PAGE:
In neighbouring Uzbekistan, soon after perestroika, President Islam Karimov ordered the removal of all the Lenin statues that littered the country’s urban landscape. The purging of statues of the Soviet leader not only eliminated constant reminders of the Soviet past, but also facilitated the government’s progression towards a new historical focus for the nation: the narrative associated with the Turco-Mongolian ruler Amir Timur. Born on Uzbekistani soil, the founder of the Timurid dynasty, Timur, conquered Persia, Northern India and Syria and established the now Uzbek city, Samarkand, as the capital of his empire.  He is more commonly known in the West as Tamerlane or Tamburlaine, deriving from the Turkic epithet ‘Timur the lame’, referring to his battle injuries rather than his capabilities. Thus the monuments to the fourteenth-century conqueror, which sprung up across Uzbekistan in the early 1990s, were associated with an attempt to appropriate a history for the country which went back further than its inception as a Soviet republic in the 1920s.

As the nucleus of the national narrative, references to Somoni in Tajikistan are hard to avoid. Over the past fifteen years, it has been becoming more prominent in the public arena: for example you could fly to Somoni Peak (renamed from Communism Peak in 1998) on Somon Air (established in 2008) and pay with somoni (the currency replaced the ruble in 2000). The Tajikistani President, Emomaili Rakhmon commented ‘we must regard the history of our nation like a pure and holy mirror.’ He is presumably eager to emulate the celebrated features of Somoni, who presided over a dynasty renowned for strong leadership, triumphs in the sciences and arts and for opening a new trade route which absorbed business from the Silk Route. The rewriting of history and the construction of a historical myth assert Tajikistan’s presence as an independent state with a unique history, rather than just a sovereignty of Soviet conception.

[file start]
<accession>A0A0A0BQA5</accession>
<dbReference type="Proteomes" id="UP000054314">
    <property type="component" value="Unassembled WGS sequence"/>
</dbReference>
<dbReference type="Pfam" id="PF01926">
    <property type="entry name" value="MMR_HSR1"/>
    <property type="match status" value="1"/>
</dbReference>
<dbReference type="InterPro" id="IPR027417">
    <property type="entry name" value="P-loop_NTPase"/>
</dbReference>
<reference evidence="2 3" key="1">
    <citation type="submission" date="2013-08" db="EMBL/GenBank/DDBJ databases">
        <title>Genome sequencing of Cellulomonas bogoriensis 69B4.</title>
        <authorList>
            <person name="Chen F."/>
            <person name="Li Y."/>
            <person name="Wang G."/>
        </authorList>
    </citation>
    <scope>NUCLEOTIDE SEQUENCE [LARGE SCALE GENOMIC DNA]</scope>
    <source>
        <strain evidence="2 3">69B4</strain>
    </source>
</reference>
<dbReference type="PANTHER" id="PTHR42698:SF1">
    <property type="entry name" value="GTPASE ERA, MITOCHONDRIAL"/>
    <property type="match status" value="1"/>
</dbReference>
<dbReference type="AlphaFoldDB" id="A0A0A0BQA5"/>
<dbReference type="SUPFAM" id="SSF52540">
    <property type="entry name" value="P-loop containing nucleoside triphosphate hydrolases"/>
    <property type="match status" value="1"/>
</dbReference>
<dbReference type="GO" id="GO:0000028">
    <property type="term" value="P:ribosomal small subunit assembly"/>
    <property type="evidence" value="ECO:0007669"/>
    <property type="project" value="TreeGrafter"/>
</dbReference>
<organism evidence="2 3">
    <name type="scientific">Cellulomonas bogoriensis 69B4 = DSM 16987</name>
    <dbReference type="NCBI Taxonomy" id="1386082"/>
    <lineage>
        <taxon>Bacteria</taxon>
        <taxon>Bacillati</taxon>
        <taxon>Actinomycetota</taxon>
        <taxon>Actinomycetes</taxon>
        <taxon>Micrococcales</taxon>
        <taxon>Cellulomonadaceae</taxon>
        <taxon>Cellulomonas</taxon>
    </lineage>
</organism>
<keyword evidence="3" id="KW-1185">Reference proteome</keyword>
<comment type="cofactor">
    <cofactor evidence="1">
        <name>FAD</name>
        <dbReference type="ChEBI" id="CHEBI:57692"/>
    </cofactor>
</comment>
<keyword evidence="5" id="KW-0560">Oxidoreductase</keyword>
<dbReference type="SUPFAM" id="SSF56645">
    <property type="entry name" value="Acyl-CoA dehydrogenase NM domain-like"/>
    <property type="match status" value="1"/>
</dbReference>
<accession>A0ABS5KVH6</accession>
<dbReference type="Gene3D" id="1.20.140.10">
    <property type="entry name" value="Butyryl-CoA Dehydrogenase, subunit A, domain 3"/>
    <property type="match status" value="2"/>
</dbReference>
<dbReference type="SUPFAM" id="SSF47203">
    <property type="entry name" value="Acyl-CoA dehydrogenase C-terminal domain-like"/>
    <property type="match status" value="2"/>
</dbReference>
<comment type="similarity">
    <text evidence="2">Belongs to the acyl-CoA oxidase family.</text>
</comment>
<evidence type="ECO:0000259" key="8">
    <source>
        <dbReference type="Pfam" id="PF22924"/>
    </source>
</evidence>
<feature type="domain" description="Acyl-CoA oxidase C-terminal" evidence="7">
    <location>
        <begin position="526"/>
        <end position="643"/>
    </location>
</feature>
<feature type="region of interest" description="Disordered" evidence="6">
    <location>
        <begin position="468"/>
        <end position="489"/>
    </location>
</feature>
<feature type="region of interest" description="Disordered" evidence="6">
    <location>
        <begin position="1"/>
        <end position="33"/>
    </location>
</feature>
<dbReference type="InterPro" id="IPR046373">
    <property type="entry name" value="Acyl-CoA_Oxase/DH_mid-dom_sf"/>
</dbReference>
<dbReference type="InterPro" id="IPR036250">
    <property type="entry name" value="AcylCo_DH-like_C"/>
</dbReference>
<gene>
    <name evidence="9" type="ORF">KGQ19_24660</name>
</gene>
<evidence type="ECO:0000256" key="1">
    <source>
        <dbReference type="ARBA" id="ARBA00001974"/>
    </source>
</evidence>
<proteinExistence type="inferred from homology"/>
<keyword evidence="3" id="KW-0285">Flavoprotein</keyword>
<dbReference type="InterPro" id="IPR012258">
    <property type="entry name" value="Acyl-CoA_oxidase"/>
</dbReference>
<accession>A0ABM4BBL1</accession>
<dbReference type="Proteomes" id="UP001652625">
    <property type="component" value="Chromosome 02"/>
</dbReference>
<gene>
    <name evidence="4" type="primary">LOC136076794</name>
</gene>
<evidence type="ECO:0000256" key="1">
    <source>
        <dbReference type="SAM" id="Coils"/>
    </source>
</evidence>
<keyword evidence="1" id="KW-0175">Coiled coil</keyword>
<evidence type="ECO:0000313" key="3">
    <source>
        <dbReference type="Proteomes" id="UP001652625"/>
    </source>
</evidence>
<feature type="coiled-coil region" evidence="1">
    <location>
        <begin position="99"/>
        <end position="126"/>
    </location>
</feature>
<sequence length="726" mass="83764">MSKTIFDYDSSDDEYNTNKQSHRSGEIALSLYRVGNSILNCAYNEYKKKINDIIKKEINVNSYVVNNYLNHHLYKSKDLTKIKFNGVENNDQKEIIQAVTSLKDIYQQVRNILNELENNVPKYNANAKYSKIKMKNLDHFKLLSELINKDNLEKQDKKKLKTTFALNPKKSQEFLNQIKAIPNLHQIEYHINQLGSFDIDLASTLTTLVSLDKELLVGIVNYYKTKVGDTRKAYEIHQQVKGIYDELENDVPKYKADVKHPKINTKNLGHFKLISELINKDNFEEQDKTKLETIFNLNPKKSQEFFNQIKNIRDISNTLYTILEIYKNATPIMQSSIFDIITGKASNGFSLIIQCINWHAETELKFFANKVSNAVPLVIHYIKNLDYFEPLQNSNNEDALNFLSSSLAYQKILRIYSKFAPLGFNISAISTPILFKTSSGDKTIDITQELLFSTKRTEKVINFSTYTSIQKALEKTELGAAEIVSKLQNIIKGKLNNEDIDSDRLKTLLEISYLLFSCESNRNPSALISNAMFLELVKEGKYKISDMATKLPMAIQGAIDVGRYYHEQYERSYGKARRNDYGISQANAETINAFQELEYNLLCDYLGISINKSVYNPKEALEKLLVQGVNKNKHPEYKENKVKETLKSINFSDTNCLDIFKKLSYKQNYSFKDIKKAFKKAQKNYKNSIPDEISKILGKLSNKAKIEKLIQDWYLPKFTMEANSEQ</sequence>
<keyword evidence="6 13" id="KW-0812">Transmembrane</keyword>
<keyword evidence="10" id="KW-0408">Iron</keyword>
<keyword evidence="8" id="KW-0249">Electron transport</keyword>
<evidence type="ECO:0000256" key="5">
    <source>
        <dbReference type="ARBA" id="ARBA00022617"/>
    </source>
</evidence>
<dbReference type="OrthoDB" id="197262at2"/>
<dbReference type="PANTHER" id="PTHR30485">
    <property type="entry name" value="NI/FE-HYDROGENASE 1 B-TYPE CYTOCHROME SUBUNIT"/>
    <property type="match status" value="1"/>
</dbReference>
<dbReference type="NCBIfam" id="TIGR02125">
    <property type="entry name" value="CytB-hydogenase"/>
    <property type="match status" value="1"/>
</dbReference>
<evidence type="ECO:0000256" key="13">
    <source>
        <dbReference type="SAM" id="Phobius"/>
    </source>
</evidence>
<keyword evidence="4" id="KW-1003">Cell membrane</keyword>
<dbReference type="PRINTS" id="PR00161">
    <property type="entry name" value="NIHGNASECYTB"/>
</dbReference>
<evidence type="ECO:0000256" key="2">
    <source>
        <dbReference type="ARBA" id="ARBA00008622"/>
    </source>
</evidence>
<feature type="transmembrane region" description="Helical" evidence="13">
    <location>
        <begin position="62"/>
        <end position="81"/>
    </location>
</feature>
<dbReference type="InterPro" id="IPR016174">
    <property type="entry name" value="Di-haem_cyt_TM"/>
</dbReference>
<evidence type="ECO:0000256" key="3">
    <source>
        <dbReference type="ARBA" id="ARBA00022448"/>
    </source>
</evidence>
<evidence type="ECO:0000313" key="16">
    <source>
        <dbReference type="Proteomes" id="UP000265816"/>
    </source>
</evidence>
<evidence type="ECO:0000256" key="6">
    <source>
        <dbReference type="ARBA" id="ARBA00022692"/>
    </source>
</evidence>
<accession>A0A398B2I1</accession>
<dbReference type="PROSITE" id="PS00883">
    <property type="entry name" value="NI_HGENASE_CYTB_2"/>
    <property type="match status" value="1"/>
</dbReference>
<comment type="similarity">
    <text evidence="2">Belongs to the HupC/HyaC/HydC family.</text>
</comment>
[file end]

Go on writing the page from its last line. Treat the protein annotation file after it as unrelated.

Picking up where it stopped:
A narrative to unite

The recent removals of Soviet figurehead statues in Tajikistan and their replacement with Somoni and a select few other Persian cultural figures are the latest indication of government emphasis on eradicating the Soviet past by emphasising the narrative of Somoni.  The renewed momentum came ahead of twentieth anniversary celebrations of Tajikistan’s independence in 2011 and in anticipation of the presidential elections later this year.


The rulers of Central Asian post-Soviet states do not like constitutions which limit their time in power.  Emomaili Rakhmon, president of Tajikistan, is no exception. He has been the head of state for more than 20 years (photo: Tajikistan president’s press service). 

In the build up to the 2006 elections, the government declared a year of celebrations to mark the fifteenth anniversary of independence and the 2700th anniversary of the Year of Aryan Civilisation.  The joint celebrations of Tajikistan’s independence and the ancient inhabitants of the same territory provided a rallying point to unite the population in celebration of its past in an election year. Rakhmon went on to receive 79% of votes.